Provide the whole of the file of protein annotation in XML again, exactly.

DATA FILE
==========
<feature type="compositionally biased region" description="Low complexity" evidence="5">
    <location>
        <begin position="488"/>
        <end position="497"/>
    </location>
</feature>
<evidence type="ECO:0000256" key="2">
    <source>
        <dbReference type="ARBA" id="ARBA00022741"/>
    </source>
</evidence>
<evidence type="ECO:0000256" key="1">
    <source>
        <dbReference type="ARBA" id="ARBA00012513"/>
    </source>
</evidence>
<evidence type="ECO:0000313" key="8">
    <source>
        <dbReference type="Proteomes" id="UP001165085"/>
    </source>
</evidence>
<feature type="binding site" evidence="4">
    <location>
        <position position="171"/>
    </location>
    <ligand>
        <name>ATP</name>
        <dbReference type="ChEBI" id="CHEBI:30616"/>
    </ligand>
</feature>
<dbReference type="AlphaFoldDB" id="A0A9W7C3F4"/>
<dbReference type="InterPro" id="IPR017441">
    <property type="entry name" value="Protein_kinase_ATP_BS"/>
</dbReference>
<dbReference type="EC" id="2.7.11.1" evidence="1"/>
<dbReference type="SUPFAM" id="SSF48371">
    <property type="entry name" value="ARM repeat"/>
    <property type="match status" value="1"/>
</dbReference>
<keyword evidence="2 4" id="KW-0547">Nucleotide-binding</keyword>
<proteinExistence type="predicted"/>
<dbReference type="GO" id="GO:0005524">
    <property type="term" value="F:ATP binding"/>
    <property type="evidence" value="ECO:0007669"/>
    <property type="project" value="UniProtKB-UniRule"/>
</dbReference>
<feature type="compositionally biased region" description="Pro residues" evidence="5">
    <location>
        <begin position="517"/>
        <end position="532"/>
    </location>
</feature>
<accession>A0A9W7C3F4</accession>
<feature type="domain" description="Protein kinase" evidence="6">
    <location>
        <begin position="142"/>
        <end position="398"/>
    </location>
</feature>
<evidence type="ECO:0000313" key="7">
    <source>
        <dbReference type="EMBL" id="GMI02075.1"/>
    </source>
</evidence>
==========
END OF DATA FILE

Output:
<feature type="compositionally biased region" description="Low complexity" evidence="5">
    <location>
        <begin position="488"/>
        <end position="497"/>
    </location>
</feature>
<evidence type="ECO:0000256" key="2">
    <source>
        <dbReference type="ARBA" id="ARBA00022741"/>
    </source>
</evidence>
<evidence type="ECO:0000256" key="1">
    <source>
        <dbReference type="ARBA" id="ARBA00012513"/>
    </source>
</evidence>
<evidence type="ECO:0000313" key="8">
    <source>
        <dbReference type="Proteomes" id="UP001165085"/>
    </source>
</evidence>
<feature type="binding site" evidence="4">
    <location>
        <position position="171"/>
    </location>
    <ligand>
        <name>ATP</name>
        <dbReference type="ChEBI" id="CHEBI:30616"/>
    </ligand>
</feature>
<dbReference type="AlphaFoldDB" id="A0A9W7C3F4"/>
<dbReference type="InterPro" id="IPR017441">
    <property type="entry name" value="Protein_kinase_ATP_BS"/>
</dbReference>
<dbReference type="EC" id="2.7.11.1" evidence="1"/>
<dbReference type="SUPFAM" id="SSF48371">
    <property type="entry name" value="ARM repeat"/>
    <property type="match status" value="1"/>
</dbReference>
<keyword evidence="2 4" id="KW-0547">Nucleotide-binding</keyword>
<proteinExistence type="predicted"/>
<dbReference type="GO" id="GO:0005524">
    <property type="term" value="F:ATP binding"/>
    <property type="evidence" value="ECO:0007669"/>
    <property type="project" value="UniProtKB-UniRule"/>
</dbReference>
<feature type="compositionally biased region" description="Pro residues" evidence="5">
    <location>
        <begin position="517"/>
        <end position="532"/>
    </location>
</feature>
<accession>A0A9W7C3F4</accession>
<feature type="domain" description="Protein kinase" evidence="6">
    <location>
        <begin position="142"/>
        <end position="398"/>
    </location>
</feature>
<evidence type="ECO:0000313" key="7">
    <source>
        <dbReference type="EMBL" id="GMI02075.1"/>
    </source>
</evidence>